If you stop to think about it, the legend of a Mandalorian warrior is one of the most iconic Star Wars design images. Since Jango Fett was used as the basis for clone troopers, and clone trooper armor is a riff on Fett’s Mandalorian armor, that tracks the design of battle armor from clone trooper, to Stormtrooper, to First Order Stormtrooper, all vaguely riffing on a Mandalorian helmet. If the whole basis of the reputation of a Mandalorian is “we’re warriors that can stop defeat Jedi,” it’s no wonder their armor design has ended up being a sign of strength. Now, there’s a whole Mandalorian Jedi Knight with a Darksaber dropped into the new canon and things get a little less cut and dry…unless – of course – we reintroduce more Old Republic lore.
Otherwise in Star Wars, we’re still in the January lull letting Rogue One take the banner position of highest grossing movie of 2016. Not to return to the boat on Tarkin Digital Resurrection (I’m for it), but based on the recent statement from StarWars.com that Lucasfilm is NOT looking to re-create Carrie Fisher as General Leia for any future Star Wars films, I thought I’d loop back to Rogue One’s Pincess Leia cameo.
Unlike when Tarkin appeared on screen, the re-appearance of A New Hope Princess Leia struck me as incorrect visually somehow. Obviously, it’s because there’s an actress playing Carrie Fisher playing Leia who got a digital face overlay, so it’s not going to look 100% convincing, but while Tarkin was really doing it for me (how hard can it be to make Peter Cushing look good in Death Star lighting?), the one shot of Princess Leia saying “Hope” really got to me.
I was finally able to find a clear screenshot of the moment with digital Leia (my still looks like it was taken from a camera pirated file, which is gross and icky, so don’t download that shit or film your showings):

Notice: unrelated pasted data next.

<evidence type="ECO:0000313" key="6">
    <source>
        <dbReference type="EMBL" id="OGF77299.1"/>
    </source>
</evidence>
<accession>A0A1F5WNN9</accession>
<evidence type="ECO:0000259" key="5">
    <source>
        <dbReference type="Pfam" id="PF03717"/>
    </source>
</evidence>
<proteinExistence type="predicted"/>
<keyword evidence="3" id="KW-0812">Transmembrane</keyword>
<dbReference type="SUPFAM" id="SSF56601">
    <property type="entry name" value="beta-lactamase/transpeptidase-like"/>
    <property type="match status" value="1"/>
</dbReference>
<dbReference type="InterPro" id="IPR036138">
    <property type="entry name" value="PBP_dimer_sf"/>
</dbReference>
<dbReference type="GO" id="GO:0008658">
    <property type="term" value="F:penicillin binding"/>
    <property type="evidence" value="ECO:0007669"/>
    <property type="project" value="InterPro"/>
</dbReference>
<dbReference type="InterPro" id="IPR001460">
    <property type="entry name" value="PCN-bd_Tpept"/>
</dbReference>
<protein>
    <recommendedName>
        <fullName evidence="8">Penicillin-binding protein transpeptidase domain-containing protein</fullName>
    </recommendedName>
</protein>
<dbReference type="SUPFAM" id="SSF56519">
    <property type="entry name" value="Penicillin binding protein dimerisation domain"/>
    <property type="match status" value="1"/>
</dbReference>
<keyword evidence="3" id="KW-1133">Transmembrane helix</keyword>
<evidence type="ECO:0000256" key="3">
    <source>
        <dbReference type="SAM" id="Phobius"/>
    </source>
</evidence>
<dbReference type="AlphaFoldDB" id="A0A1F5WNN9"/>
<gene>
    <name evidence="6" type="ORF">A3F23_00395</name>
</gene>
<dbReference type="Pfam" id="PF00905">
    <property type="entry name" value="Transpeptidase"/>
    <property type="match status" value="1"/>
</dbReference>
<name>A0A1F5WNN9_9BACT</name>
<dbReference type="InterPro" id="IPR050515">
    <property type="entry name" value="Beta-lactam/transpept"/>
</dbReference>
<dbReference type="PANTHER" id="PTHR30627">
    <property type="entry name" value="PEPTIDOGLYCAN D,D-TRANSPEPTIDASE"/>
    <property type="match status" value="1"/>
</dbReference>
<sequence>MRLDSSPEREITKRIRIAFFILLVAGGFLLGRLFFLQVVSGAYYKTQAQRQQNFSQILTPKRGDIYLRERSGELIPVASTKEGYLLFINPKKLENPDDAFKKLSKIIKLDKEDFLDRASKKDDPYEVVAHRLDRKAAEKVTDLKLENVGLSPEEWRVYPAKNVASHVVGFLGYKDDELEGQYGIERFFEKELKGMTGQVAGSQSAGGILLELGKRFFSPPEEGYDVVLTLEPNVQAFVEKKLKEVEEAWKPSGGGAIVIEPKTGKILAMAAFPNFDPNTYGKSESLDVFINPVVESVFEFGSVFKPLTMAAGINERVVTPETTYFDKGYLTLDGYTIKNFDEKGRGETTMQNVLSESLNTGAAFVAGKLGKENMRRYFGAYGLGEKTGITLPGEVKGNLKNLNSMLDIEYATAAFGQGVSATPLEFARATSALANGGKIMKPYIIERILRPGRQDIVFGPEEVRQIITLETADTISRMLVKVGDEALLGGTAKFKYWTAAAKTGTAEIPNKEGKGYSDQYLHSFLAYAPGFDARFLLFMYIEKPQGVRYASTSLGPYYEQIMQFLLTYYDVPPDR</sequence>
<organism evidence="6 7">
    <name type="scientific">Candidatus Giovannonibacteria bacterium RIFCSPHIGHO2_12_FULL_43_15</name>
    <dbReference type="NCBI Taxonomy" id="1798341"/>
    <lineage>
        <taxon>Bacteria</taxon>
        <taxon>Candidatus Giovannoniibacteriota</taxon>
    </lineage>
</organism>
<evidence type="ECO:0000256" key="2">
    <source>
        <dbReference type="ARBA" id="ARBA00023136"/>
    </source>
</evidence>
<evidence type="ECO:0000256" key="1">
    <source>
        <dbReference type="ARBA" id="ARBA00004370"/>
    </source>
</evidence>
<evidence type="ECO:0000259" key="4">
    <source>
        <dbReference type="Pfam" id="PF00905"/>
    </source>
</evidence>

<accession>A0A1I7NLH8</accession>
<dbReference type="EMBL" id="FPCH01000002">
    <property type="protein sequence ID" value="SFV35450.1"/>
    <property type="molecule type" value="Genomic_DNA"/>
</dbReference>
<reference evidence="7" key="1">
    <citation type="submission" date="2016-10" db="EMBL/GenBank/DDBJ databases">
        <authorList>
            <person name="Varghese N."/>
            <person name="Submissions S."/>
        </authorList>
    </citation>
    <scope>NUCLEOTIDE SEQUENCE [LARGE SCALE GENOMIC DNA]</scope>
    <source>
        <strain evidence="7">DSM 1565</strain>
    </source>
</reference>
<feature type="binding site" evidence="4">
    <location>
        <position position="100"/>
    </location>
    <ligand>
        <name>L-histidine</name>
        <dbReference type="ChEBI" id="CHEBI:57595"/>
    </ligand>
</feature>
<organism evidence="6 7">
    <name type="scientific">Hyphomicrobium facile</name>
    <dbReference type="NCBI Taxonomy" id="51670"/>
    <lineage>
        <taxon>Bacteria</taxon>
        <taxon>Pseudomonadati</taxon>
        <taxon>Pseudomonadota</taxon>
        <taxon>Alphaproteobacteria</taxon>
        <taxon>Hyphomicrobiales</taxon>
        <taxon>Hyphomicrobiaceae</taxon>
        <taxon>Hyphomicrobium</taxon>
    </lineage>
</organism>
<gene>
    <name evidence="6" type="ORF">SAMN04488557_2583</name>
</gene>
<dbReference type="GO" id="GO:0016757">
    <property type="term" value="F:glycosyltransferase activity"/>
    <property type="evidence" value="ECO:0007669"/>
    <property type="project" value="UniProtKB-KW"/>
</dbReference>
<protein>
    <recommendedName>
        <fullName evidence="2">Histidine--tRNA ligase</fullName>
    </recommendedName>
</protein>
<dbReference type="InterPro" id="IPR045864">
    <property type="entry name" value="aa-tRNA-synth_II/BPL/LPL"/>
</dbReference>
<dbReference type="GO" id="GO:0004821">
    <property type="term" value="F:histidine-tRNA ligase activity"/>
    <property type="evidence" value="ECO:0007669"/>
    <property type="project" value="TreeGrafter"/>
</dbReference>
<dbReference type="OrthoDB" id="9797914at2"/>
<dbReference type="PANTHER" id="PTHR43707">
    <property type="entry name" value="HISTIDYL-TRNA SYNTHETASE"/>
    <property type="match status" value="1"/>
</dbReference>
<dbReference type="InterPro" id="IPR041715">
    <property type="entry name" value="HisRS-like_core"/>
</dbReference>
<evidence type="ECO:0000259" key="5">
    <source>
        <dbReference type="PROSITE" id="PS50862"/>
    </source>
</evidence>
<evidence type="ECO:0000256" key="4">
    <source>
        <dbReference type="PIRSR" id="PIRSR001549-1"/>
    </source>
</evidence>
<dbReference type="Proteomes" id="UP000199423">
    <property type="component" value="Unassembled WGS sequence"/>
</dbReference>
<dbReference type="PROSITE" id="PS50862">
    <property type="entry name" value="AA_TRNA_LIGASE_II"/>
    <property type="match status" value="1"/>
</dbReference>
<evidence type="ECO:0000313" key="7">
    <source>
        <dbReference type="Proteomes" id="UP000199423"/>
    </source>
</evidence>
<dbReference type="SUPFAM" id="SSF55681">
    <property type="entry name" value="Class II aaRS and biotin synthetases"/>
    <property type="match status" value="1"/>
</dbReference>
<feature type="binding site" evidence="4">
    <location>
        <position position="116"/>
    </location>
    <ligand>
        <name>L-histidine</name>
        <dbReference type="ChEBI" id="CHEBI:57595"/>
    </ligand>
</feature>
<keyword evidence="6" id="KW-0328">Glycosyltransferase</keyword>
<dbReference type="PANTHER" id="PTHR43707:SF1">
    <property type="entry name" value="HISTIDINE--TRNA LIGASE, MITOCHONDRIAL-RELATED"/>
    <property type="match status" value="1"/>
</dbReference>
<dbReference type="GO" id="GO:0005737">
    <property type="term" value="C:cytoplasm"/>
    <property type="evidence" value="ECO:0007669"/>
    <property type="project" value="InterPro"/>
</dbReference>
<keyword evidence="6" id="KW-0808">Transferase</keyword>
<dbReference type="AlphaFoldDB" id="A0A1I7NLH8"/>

It took me about three minutes of looking at it and visually trying to peel away the contrast and color problems that come from this being an unofficial still before I realized what was bugging me: That’s Empire Strikes Back Leia’s face on A New Hope Leia’s body.
Hear me out:
There’s something about Carrie Fisher’s cheeks in the first film (“face fat” she would joke about for the rest of her career, and it was hilarious because I never considered it fat) that wasn’t replicated for some reason or another. Maybe it’s because changing the dimensions of someone’s face is even more difficult that overlaying a digital mask? I know if I’m just “liquefying” stuff in Photoshop that I can get close, but it looks like a top-heavy anime character:
I’m not trying to say it’s dumb or didn’t work, let’s just assume it’s just tough to get these things picture perfect. Groundbreaking visual effects are hard!
It’s just odd to me as a viewer to see an “older” face on the youngest live-action version of Leia we’ve seen (okay, except the baby in Revenge of the Sith, shut up).
Last little Star Wars tidbit from the week isn’t about anything new, but it is about reviving an old Star Wars thing with some new interest. During his internet show Mark Hamill’s Pop Culture Quest where he comes across interesting geek collectables and artifacts, a collector brought a very special prop that Luke wasn’t prepped for: his actual Return of the Jedi prop lightsaber, the very same one that was adapted from Alec Guinness’ stunt saber from A New Hope.
Just in case you needed to see both of Luke’s original lightsabers returned to him in your lifetime – that happened, like, 11 months sooner than expected.